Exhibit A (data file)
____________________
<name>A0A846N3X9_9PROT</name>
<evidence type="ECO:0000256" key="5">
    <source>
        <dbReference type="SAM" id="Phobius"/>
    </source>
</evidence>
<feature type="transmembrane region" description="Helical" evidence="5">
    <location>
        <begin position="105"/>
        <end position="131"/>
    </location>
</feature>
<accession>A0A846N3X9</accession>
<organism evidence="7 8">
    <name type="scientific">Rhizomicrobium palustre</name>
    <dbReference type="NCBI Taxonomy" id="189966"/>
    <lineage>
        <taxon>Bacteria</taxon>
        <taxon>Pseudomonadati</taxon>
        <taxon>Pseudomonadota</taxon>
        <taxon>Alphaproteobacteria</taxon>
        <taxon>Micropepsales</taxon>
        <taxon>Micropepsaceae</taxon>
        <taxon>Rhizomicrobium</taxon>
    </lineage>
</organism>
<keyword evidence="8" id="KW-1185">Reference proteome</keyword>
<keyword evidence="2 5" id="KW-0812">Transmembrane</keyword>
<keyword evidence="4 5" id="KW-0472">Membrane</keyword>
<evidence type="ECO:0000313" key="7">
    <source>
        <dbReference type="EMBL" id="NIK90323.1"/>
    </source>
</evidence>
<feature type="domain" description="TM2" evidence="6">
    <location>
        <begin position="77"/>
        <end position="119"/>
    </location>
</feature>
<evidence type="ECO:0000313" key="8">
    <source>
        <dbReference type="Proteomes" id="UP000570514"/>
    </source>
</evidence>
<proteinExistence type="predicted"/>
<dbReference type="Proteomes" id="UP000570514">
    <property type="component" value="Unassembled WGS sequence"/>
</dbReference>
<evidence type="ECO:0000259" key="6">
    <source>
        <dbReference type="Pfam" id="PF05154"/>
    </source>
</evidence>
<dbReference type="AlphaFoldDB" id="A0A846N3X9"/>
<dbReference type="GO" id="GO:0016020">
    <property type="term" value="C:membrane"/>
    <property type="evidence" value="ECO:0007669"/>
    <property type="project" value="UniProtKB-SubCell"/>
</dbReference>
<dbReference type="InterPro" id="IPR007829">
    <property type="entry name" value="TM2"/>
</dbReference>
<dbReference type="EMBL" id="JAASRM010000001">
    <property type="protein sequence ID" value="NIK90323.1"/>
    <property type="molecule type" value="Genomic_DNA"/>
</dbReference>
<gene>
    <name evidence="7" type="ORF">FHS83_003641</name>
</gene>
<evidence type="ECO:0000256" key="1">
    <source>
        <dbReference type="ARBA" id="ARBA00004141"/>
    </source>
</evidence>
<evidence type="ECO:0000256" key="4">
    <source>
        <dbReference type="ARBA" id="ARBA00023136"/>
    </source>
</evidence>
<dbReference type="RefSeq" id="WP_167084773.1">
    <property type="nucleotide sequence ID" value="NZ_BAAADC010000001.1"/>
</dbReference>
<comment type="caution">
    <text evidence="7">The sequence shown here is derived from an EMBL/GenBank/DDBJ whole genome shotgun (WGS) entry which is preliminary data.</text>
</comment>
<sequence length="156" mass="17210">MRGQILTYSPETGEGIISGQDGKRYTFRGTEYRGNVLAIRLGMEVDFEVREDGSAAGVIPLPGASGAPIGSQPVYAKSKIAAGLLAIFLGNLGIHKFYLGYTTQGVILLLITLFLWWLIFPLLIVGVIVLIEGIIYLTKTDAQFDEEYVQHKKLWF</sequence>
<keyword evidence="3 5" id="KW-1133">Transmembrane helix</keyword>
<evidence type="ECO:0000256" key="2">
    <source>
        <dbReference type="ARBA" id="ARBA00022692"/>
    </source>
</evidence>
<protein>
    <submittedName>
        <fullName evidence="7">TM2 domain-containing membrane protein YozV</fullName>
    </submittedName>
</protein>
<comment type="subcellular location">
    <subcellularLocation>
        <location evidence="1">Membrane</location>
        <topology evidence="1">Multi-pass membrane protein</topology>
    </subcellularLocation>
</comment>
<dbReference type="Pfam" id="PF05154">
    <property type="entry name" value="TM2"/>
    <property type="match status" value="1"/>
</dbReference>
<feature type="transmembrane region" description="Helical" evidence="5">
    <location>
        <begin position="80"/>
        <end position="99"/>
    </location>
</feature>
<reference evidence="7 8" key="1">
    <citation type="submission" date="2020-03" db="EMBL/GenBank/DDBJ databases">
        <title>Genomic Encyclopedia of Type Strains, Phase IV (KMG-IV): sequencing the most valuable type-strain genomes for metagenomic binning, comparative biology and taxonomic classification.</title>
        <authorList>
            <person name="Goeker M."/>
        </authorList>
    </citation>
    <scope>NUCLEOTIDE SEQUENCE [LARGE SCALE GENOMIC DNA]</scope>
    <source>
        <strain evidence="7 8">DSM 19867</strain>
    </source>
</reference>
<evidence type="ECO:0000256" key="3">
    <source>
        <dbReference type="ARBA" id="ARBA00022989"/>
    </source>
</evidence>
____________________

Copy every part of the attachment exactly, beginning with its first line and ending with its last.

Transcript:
<name>A0A846N3X9_9PROT</name>
<evidence type="ECO:0000256" key="5">
    <source>
        <dbReference type="SAM" id="Phobius"/>
    </source>
</evidence>
<feature type="transmembrane region" description="Helical" evidence="5">
    <location>
        <begin position="105"/>
        <end position="131"/>
    </location>
</feature>
<accession>A0A846N3X9</accession>
<organism evidence="7 8">
    <name type="scientific">Rhizomicrobium palustre</name>
    <dbReference type="NCBI Taxonomy" id="189966"/>
    <lineage>
        <taxon>Bacteria</taxon>
        <taxon>Pseudomonadati</taxon>
        <taxon>Pseudomonadota</taxon>
        <taxon>Alphaproteobacteria</taxon>
        <taxon>Micropepsales</taxon>
        <taxon>Micropepsaceae</taxon>
        <taxon>Rhizomicrobium</taxon>
    </lineage>
</organism>
<keyword evidence="8" id="KW-1185">Reference proteome</keyword>
<keyword evidence="2 5" id="KW-0812">Transmembrane</keyword>
<keyword evidence="4 5" id="KW-0472">Membrane</keyword>
<evidence type="ECO:0000313" key="7">
    <source>
        <dbReference type="EMBL" id="NIK90323.1"/>
    </source>
</evidence>
<feature type="domain" description="TM2" evidence="6">
    <location>
        <begin position="77"/>
        <end position="119"/>
    </location>
</feature>
<evidence type="ECO:0000313" key="8">
    <source>
        <dbReference type="Proteomes" id="UP000570514"/>
    </source>
</evidence>
<proteinExistence type="predicted"/>
<dbReference type="Proteomes" id="UP000570514">
    <property type="component" value="Unassembled WGS sequence"/>
</dbReference>
<evidence type="ECO:0000259" key="6">
    <source>
        <dbReference type="Pfam" id="PF05154"/>
    </source>
</evidence>
<dbReference type="AlphaFoldDB" id="A0A846N3X9"/>
<dbReference type="GO" id="GO:0016020">
    <property type="term" value="C:membrane"/>
    <property type="evidence" value="ECO:0007669"/>
    <property type="project" value="UniProtKB-SubCell"/>
</dbReference>
<dbReference type="InterPro" id="IPR007829">
    <property type="entry name" value="TM2"/>
</dbReference>
<dbReference type="EMBL" id="JAASRM010000001">
    <property type="protein sequence ID" value="NIK90323.1"/>
    <property type="molecule type" value="Genomic_DNA"/>
</dbReference>
<gene>
    <name evidence="7" type="ORF">FHS83_003641</name>
</gene>
<evidence type="ECO:0000256" key="1">
    <source>
        <dbReference type="ARBA" id="ARBA00004141"/>
    </source>
</evidence>
<evidence type="ECO:0000256" key="4">
    <source>
        <dbReference type="ARBA" id="ARBA00023136"/>
    </source>
</evidence>
<dbReference type="RefSeq" id="WP_167084773.1">
    <property type="nucleotide sequence ID" value="NZ_BAAADC010000001.1"/>
</dbReference>
<comment type="caution">
    <text evidence="7">The sequence shown here is derived from an EMBL/GenBank/DDBJ whole genome shotgun (WGS) entry which is preliminary data.</text>
</comment>
<sequence length="156" mass="17210">MRGQILTYSPETGEGIISGQDGKRYTFRGTEYRGNVLAIRLGMEVDFEVREDGSAAGVIPLPGASGAPIGSQPVYAKSKIAAGLLAIFLGNLGIHKFYLGYTTQGVILLLITLFLWWLIFPLLIVGVIVLIEGIIYLTKTDAQFDEEYVQHKKLWF</sequence>
<keyword evidence="3 5" id="KW-1133">Transmembrane helix</keyword>
<evidence type="ECO:0000256" key="2">
    <source>
        <dbReference type="ARBA" id="ARBA00022692"/>
    </source>
</evidence>
<protein>
    <submittedName>
        <fullName evidence="7">TM2 domain-containing membrane protein YozV</fullName>
    </submittedName>
</protein>
<comment type="subcellular location">
    <subcellularLocation>
        <location evidence="1">Membrane</location>
        <topology evidence="1">Multi-pass membrane protein</topology>
    </subcellularLocation>
</comment>
<dbReference type="Pfam" id="PF05154">
    <property type="entry name" value="TM2"/>
    <property type="match status" value="1"/>
</dbReference>
<feature type="transmembrane region" description="Helical" evidence="5">
    <location>
        <begin position="80"/>
        <end position="99"/>
    </location>
</feature>
<reference evidence="7 8" key="1">
    <citation type="submission" date="2020-03" db="EMBL/GenBank/DDBJ databases">
        <title>Genomic Encyclopedia of Type Strains, Phase IV (KMG-IV): sequencing the most valuable type-strain genomes for metagenomic binning, comparative biology and taxonomic classification.</title>
        <authorList>
            <person name="Goeker M."/>
        </authorList>
    </citation>
    <scope>NUCLEOTIDE SEQUENCE [LARGE SCALE GENOMIC DNA]</scope>
    <source>
        <strain evidence="7 8">DSM 19867</strain>
    </source>
</reference>
<evidence type="ECO:0000256" key="3">
    <source>
        <dbReference type="ARBA" id="ARBA00022989"/>
    </source>
</evidence>